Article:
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$77 Billion of Property Sits In Sea Level-Rise Flood Zone

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An estimated 2,606 buildings would need serious upgrades

It’s a good thing South Beach is building so high these days. The neighborhood will need every foot it’s got by the time the year 2100 rolls around.

For some time we’ve had a steady drumbeat of ill tidings related to the potential for bay waters to come surging into San Francisco’s low-lying neighborhoods (causing anything from minor but perpetual and expensive flooding to a deluge that would render those zones uninhabitable).

Now, Risk Management Solutions, a Silicon Valley-based disaster consulting firm, has put a handy price tag on the influx: $55 billion in the event of a 66-inch rise in sea levels over the next 84 years. The 66-inch figure is based on the worst case scenario laid out by the National Research Council.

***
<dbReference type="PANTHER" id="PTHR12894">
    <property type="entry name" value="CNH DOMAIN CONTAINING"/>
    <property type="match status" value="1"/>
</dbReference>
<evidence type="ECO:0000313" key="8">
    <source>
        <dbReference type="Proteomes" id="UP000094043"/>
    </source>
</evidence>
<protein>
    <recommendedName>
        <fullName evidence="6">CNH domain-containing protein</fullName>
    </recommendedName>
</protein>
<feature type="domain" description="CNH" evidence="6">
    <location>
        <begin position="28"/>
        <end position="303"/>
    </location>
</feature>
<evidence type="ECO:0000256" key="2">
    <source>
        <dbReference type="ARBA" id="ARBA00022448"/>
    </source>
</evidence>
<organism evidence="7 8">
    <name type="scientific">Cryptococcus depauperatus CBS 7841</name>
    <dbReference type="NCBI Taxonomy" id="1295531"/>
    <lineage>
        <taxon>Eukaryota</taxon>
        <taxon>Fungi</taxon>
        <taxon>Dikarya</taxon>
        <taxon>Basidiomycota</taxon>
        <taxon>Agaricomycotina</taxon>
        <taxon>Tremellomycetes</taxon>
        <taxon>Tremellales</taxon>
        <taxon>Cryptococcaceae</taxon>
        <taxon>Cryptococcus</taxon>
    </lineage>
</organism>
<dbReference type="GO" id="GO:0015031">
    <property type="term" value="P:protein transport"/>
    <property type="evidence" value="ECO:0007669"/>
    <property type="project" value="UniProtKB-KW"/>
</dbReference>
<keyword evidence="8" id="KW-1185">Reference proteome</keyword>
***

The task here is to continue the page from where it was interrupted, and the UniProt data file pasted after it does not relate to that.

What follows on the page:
Add in the extra damage of a 100 year storm (which, as the name implies, are due about every 100 years or so) and the price tag climbs to $77 billion.

That’s $39 billion worth of private property (an estimated 2,606 buildings sit in the likely flood zone), plus the price of infrastructure. Those figures are a bit misleading, though, because they represent what it would cost to recover from such a flood if it were to happen this year. Which of course it won’t.

Since RMS can’t predict inflation, property values, or for that matter future development in low lying neighborhoods over the next century, the dollar values are more of a benchmark reference of what we have to lose than a practical projection.

It also provides some potential perspective on things like the $5 billion cost of seawall repairs. An ounce of prevention may be worth two trillion gallons of cure.